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My Inner Selfie using 'multiomics profiling'
An additional tool in precision healthcare, My Inner Selfie aims to more accurately predict, prevent and cure disease, premature ageing and injury by taking into account each individual’s genetics, environment and lifestyle factors, as opposed to the “one-size- fits all” and reactive approach.
Current medical care focuses on treating people after they become patients rather than preventing disease.
Moreover, a “one-size-fits all” approach to healthcare does not take into account individual differences in genetics, environment or lifestyle factors, resulting in fewer people benefiting from general interventions.
Rapid advances in multiomics enable deep phenotyping, mapping the interaction of multiple levels of biology over time, enabling precision approaches and making the healthcare of the future more efficient and effective.
My Inner Selfie leverages current multiomics research for applications in the following areas: 84 athlete-specific sports, metabolic comfort, managers peak performance and longevity/ageing.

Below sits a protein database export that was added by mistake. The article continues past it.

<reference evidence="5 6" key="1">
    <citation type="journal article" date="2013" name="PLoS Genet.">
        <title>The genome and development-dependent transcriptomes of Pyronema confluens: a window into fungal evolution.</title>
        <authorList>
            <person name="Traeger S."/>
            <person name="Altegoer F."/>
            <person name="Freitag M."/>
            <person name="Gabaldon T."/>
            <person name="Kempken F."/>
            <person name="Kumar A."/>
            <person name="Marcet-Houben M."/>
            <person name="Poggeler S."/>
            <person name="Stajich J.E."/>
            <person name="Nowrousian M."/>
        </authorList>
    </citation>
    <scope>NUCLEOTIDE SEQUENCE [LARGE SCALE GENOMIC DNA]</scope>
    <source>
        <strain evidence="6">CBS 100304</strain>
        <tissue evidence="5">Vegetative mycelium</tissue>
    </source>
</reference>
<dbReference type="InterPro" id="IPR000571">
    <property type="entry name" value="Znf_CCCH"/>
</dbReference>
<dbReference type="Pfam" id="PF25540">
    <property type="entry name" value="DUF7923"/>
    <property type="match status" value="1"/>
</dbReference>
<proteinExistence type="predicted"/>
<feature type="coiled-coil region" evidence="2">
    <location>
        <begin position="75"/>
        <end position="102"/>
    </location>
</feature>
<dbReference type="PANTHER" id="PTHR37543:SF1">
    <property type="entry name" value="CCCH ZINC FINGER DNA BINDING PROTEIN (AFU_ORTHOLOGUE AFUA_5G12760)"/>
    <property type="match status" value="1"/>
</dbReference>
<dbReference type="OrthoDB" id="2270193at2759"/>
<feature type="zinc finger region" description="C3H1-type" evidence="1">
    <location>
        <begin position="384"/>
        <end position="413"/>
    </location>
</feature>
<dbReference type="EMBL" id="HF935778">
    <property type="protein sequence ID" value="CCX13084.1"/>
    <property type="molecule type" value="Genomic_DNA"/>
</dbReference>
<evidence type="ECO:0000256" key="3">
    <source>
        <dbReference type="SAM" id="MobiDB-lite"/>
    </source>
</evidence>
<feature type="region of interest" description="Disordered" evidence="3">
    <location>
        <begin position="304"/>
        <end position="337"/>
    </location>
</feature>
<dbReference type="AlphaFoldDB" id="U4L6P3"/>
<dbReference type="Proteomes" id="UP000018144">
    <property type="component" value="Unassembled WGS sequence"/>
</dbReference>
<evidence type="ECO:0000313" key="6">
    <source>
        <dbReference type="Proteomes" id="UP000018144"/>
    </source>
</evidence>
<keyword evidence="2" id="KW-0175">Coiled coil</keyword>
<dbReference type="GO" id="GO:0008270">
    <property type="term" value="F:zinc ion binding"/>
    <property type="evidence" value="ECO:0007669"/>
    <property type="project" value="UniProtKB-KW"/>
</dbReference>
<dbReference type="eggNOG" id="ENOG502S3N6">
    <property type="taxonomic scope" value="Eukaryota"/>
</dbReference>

The whole is greater than the sum of its parts. A holistic approach.
However, individual omics data for only one type of biology are largely correlative in nature and cannot adequately capture the complexity of molecular events and their interactions. Combining multiple omics can provide functional information that enables a new understanding of the molecular complexity underlying precision approaches to health, injury prevention and performance.
In My Inner Selfie, we focus on the potential of multiomics approaches in unravelling host-microbe and host-environment interactions.
We apply computational systems biology and our method decodes thousands of individual chemical signals from genetic and non-genetic factors to reveal biological pathways.
We establish links where individual omics cannot, and enable precise subtyping.
With our unique combination of data science and biological expertise, we enable data-driven development of therapies and bring insight into complex biological systems to quantify the effect of nutrigenomics on “phenotypic flexibility”.